Developing Topline

Having a well-developed topline musculature in a horse is a beautiful sight and often sought after by many horse riders.

There are varying discussions and opinions in the horse riding circles about how to develop this in your horse. The following are a few tips to consider: Remember it takes TIME!

Issues to consider first:

Consider why your horse may have an underdeveloped top line, is it malnutrition? Poor posture? Health issues? History? All of these?

Many horses have poor posture,   Nicole Rombach, APM, MEEBW, CCBW, PG AM, MSc, PhD, president of Equinenergy/Caninenergy Ltd and chair of the International Equine Body Worker Association for the U.K. and Europe, tells us that ‘Like humans, horses need good posture when standing and moving to stave off back and neck pain, with their abdominal tunic (which covers the oblique muscles and supports the abdomen) working to help support the back. “If the core stability isn’t there, the back and neck take over to manage that stability, and that’s where things can become painful,” she says.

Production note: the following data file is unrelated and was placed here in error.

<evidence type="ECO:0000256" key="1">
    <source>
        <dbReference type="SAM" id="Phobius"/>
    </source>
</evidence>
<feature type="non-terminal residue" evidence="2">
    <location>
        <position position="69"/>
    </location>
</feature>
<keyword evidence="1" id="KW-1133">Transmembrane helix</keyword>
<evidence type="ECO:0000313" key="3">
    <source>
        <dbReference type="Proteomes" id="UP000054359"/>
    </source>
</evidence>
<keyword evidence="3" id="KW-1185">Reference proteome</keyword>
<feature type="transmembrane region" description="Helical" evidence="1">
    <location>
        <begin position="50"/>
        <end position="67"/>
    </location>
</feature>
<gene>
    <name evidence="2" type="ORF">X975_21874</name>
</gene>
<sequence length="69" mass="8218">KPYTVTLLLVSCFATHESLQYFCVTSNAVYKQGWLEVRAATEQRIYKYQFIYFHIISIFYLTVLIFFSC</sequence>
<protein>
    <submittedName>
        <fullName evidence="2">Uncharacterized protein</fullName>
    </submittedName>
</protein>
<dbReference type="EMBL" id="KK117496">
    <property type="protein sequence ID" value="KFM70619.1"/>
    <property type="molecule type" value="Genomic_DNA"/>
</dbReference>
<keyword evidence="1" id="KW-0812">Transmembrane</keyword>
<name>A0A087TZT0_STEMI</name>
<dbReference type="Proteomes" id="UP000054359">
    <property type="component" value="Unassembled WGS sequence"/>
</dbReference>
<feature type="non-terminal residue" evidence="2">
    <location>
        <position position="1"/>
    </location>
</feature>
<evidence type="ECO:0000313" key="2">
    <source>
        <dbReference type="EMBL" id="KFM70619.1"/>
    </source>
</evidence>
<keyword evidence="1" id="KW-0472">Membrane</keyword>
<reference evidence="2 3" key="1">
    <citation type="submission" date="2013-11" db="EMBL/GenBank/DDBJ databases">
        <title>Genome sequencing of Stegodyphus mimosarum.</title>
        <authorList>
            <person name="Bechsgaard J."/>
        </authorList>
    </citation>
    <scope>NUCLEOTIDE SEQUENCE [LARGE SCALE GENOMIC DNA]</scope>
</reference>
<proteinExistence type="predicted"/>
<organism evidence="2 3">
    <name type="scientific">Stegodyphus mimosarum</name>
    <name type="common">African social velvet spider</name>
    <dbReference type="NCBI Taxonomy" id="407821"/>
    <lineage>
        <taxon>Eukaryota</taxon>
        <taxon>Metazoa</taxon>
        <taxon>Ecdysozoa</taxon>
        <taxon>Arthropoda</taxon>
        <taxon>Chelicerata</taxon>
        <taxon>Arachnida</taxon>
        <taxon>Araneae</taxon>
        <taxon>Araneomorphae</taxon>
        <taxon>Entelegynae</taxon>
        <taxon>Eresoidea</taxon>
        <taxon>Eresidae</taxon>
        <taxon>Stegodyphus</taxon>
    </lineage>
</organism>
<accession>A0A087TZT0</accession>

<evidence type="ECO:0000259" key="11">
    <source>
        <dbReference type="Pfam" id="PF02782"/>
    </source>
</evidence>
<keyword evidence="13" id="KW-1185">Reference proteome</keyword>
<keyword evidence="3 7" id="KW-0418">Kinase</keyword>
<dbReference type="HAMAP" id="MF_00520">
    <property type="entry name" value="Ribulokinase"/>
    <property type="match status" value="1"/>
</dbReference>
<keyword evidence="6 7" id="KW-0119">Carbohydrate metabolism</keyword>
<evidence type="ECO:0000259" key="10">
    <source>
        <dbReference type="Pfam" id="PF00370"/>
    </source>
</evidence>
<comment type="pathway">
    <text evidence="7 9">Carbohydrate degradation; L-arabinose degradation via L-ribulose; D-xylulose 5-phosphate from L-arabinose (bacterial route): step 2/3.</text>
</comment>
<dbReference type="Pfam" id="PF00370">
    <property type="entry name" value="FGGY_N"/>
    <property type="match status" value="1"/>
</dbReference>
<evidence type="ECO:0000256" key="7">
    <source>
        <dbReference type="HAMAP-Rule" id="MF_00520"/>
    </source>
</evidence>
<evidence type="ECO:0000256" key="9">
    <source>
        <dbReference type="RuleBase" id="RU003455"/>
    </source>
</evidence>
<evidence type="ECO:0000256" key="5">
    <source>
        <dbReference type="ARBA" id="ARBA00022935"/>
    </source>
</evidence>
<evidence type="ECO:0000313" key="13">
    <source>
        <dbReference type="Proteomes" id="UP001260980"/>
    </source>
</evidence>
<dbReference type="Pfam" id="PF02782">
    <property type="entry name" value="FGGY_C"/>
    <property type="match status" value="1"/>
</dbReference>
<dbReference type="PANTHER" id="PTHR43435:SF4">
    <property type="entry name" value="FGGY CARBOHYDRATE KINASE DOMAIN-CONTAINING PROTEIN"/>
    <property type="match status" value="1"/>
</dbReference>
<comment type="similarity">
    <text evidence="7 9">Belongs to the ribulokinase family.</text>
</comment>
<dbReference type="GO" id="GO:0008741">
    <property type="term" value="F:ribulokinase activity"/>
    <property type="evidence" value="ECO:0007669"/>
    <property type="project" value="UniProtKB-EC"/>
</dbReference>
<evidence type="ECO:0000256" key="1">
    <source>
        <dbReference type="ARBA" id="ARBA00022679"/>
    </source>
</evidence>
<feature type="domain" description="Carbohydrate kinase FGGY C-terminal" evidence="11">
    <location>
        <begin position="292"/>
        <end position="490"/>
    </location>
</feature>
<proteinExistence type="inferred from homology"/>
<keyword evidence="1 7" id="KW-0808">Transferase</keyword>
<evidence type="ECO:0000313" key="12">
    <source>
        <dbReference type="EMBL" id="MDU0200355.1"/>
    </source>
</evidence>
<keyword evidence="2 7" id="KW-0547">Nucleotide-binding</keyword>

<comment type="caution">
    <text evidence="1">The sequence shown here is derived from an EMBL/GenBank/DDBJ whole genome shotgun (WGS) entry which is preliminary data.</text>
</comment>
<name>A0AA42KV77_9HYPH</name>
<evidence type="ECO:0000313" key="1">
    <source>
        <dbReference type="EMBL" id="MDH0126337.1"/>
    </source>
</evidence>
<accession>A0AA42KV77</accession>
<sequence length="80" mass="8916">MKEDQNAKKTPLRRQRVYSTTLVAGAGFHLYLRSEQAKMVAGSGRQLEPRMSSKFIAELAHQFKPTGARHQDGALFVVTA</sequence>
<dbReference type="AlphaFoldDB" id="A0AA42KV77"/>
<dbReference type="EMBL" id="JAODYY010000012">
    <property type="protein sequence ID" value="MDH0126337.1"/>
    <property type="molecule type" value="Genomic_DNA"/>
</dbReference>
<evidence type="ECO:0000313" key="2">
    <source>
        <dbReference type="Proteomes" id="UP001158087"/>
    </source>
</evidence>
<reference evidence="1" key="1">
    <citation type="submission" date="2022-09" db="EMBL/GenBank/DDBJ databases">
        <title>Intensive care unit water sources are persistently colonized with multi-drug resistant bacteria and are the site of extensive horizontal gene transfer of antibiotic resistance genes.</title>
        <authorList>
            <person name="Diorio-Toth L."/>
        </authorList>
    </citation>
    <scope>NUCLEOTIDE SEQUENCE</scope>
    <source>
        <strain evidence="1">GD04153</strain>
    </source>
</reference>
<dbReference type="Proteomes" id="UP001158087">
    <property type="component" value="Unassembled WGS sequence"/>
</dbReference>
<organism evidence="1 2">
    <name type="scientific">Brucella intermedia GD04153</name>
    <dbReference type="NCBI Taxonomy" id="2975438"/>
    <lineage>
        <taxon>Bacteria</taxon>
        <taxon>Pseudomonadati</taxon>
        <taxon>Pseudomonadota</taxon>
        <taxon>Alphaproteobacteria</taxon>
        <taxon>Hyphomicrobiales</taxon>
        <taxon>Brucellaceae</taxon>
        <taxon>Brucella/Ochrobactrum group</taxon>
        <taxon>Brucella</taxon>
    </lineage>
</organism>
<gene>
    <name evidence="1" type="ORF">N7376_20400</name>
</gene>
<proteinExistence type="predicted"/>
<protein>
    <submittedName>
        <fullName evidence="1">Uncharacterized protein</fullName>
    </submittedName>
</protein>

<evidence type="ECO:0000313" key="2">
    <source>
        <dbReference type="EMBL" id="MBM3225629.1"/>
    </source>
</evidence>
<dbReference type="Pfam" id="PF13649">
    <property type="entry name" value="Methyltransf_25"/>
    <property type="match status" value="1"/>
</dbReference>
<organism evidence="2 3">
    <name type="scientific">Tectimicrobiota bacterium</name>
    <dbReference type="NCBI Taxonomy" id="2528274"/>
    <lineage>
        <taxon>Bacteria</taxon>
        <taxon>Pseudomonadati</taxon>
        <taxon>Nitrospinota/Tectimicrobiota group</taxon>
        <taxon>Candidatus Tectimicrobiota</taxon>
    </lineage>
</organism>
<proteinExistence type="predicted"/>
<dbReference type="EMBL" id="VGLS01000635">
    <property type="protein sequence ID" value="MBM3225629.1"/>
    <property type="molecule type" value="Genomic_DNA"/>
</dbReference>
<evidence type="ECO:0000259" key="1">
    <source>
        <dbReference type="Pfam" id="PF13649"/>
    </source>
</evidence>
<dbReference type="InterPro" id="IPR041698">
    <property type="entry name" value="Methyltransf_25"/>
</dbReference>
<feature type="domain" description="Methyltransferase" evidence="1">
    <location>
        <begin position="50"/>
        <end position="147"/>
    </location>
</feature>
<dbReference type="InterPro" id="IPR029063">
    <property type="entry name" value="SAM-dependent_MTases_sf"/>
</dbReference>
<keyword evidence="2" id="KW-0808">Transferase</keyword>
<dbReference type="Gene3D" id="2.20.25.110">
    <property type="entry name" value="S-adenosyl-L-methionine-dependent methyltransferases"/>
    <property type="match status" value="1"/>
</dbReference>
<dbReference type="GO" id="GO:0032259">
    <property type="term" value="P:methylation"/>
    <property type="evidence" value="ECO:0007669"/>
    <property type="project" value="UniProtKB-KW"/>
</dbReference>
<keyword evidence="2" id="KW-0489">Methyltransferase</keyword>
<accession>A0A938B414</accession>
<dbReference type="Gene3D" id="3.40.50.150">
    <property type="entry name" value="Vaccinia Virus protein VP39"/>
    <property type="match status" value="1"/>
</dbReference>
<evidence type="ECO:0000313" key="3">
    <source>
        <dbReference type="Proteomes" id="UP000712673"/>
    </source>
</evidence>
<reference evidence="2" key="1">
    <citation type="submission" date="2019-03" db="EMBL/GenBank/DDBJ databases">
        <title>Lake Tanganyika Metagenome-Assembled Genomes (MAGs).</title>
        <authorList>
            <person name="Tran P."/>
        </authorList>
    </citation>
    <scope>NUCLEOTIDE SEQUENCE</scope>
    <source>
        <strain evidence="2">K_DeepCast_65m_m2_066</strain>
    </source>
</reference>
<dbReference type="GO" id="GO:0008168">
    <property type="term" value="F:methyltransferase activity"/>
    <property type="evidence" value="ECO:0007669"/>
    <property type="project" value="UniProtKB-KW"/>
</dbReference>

“Topline issues can develop when some horses are ridden too young, when they’re too weak to carry the rider, because of bad saddle fit, or back or neck problems,” she says. Lameness is another common culprit. “Lameness and neck/back problems are fairly synonymous,” Rombach says. “They’re not mutually exclusive.”

After a long period of rest, whether due to injury or simply not ridden for a spell muscle mass can waste. Also, it is important to consider the horses health status, for example it has been found that horses with pituitary pars intermedia dysfunction (equine Cushing’s disease) have difficulty metabolizing and using muscle-building proteins as they should.  

Pain or ill-fitting saddles and bridles should always be addressed first.